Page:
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Chickening Out: A Coop in Your Backyard?
You stare blankly out at your cold bare yard, wondering how best to prepare it for the coming warmer months. (And they are coming, we promise.) What do you envision?
A new patio set or elegant gazebo? A bigger garden or a new treehouse for the kidlets?
If that thought crossed your mind, you're not alone. Millions of homeowners across the U.S. have considered turning their backyard into a bok-yard.
It's the organic choice. More and more families want to know exactly where their eggs and meat are coming from. It's economical because store bought eggs often come with big markups. And heck - it's trendy! If Reese Witherspoon and Jennifer Aniston raise chickens, really...shouldn't you?
So while we'll let the smart folks at BackyardChickens.com give you all the particulars, here are some quick questions to consider before you even think of traveling down this feathery path:
- Do you have the budget? The maintenance of chickens isn't too costly, especially when you consider how many eggs you stand to gain, but initial installation and chicken-buying costs can add up to hundreds of dollars. If not more.
- Do you have the right mindset? Make no mistake - this is farming. So you need to have the farmer's stomach for the circle of life, death, predation and prey. Especially if you have young ones around. Although there is a lot you can do to prevent predators like hawks and rats from getting at your chickens, natural mortality is just part of the package. Chickens will come and chickens will...go. Make sure you prepare your kids and yourself.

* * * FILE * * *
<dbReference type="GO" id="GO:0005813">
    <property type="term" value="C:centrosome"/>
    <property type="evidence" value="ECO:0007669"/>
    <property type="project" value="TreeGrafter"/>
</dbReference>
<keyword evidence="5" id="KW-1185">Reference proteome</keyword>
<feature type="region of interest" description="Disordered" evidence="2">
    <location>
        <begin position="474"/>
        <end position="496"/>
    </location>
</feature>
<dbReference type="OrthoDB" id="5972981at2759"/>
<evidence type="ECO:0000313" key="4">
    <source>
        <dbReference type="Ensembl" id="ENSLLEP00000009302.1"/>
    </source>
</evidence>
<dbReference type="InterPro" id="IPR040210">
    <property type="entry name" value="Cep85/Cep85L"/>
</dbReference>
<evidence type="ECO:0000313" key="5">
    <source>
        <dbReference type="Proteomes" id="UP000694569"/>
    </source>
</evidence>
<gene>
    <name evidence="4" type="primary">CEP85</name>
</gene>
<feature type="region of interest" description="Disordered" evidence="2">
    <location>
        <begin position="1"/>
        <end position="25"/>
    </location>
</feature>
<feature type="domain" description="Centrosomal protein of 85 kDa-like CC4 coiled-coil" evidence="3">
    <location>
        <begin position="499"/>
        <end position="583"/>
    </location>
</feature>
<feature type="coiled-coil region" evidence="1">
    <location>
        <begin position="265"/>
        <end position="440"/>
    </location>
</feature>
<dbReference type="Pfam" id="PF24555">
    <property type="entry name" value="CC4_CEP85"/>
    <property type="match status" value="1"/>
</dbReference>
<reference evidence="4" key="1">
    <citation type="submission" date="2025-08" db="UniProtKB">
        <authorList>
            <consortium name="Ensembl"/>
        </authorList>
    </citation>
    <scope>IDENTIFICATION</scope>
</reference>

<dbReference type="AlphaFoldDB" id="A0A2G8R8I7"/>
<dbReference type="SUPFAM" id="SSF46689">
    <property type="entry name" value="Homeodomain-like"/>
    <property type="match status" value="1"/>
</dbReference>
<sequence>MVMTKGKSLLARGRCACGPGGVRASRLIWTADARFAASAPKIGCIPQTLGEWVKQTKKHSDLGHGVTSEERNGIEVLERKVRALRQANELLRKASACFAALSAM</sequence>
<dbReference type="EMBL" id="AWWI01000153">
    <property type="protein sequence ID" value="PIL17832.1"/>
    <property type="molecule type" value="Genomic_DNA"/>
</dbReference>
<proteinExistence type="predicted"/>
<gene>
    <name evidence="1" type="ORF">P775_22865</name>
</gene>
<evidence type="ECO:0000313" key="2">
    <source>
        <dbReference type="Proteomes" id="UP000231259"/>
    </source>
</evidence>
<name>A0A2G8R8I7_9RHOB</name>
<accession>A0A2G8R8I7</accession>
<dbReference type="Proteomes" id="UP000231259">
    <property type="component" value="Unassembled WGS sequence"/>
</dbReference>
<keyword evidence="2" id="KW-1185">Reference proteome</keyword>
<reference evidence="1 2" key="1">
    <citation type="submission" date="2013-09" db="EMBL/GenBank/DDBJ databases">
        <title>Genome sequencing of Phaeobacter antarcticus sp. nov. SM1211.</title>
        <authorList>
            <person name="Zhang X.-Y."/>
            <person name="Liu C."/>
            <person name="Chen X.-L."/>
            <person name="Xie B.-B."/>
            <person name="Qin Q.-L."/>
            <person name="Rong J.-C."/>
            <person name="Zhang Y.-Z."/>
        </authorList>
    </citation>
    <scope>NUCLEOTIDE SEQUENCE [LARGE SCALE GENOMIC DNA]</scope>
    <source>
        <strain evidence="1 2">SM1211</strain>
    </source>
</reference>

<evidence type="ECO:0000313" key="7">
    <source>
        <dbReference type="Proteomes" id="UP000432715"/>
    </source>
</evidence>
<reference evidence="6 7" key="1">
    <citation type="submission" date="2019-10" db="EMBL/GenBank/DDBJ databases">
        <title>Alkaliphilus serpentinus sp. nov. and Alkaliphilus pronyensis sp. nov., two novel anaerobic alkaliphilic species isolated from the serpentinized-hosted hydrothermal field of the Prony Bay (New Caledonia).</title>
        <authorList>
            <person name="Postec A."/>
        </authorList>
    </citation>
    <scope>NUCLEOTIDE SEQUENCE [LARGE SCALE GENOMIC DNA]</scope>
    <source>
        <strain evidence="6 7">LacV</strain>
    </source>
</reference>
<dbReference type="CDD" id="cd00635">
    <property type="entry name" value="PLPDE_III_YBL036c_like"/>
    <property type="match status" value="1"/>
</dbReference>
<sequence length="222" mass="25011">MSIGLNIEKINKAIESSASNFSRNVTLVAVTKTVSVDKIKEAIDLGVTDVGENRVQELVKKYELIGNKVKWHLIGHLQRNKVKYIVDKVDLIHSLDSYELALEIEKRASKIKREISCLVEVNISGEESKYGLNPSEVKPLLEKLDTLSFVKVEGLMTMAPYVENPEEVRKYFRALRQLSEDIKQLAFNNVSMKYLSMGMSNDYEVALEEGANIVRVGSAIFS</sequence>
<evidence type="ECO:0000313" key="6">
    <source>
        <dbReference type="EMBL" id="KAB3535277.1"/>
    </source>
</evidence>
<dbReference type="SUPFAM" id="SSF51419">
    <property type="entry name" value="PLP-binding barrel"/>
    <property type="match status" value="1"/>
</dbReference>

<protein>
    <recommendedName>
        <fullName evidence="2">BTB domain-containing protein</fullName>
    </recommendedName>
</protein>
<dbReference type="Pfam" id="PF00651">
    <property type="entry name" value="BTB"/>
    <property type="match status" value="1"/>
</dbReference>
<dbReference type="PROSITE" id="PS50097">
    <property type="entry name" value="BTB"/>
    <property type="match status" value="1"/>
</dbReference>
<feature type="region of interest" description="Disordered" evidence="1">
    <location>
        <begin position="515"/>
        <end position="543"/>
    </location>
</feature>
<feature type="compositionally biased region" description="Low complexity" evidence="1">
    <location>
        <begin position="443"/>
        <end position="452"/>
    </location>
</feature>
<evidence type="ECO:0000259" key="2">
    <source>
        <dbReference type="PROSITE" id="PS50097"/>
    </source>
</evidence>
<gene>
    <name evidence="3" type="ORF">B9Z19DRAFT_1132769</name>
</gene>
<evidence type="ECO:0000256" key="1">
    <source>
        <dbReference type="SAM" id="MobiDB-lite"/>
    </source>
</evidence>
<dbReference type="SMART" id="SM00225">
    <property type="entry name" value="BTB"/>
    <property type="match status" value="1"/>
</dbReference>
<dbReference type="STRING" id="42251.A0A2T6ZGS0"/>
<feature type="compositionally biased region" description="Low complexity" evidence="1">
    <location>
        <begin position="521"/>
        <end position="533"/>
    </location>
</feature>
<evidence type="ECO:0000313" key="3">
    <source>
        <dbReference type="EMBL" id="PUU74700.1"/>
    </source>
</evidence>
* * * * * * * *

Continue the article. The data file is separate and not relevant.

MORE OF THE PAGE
- Do you have the commitment? Although day to day, chicken upkeep isn't that taxing, they are still a new pet. Many chickens live for 10 years or more, so you need to commit to taking care of them for the long haul. This means finding someone to feed and care for them when you are out of town, etc. Put as much thought into this as you would adopting a new dog or cat. Because they need just as much care.
- Do you have the space? According to an article on Backyard Chickens, a good rule of thumb is "4 square feet per chicken in the coop along with 10 square feet per chicken in the run." So the amount of chickens you want will affect how much room you need. So will other factors, like what kind of chickens you are getting and what you want them to do, and where you want to feed them. Read that article for more details. If you do decide to install a chicken coop in your own backyard, or already have one you are proud of, please let us know. You can either comment below or email our editor [email protected]. We might feature you and your brood in an upcoming article in an issue of Atlanta Home Improvement!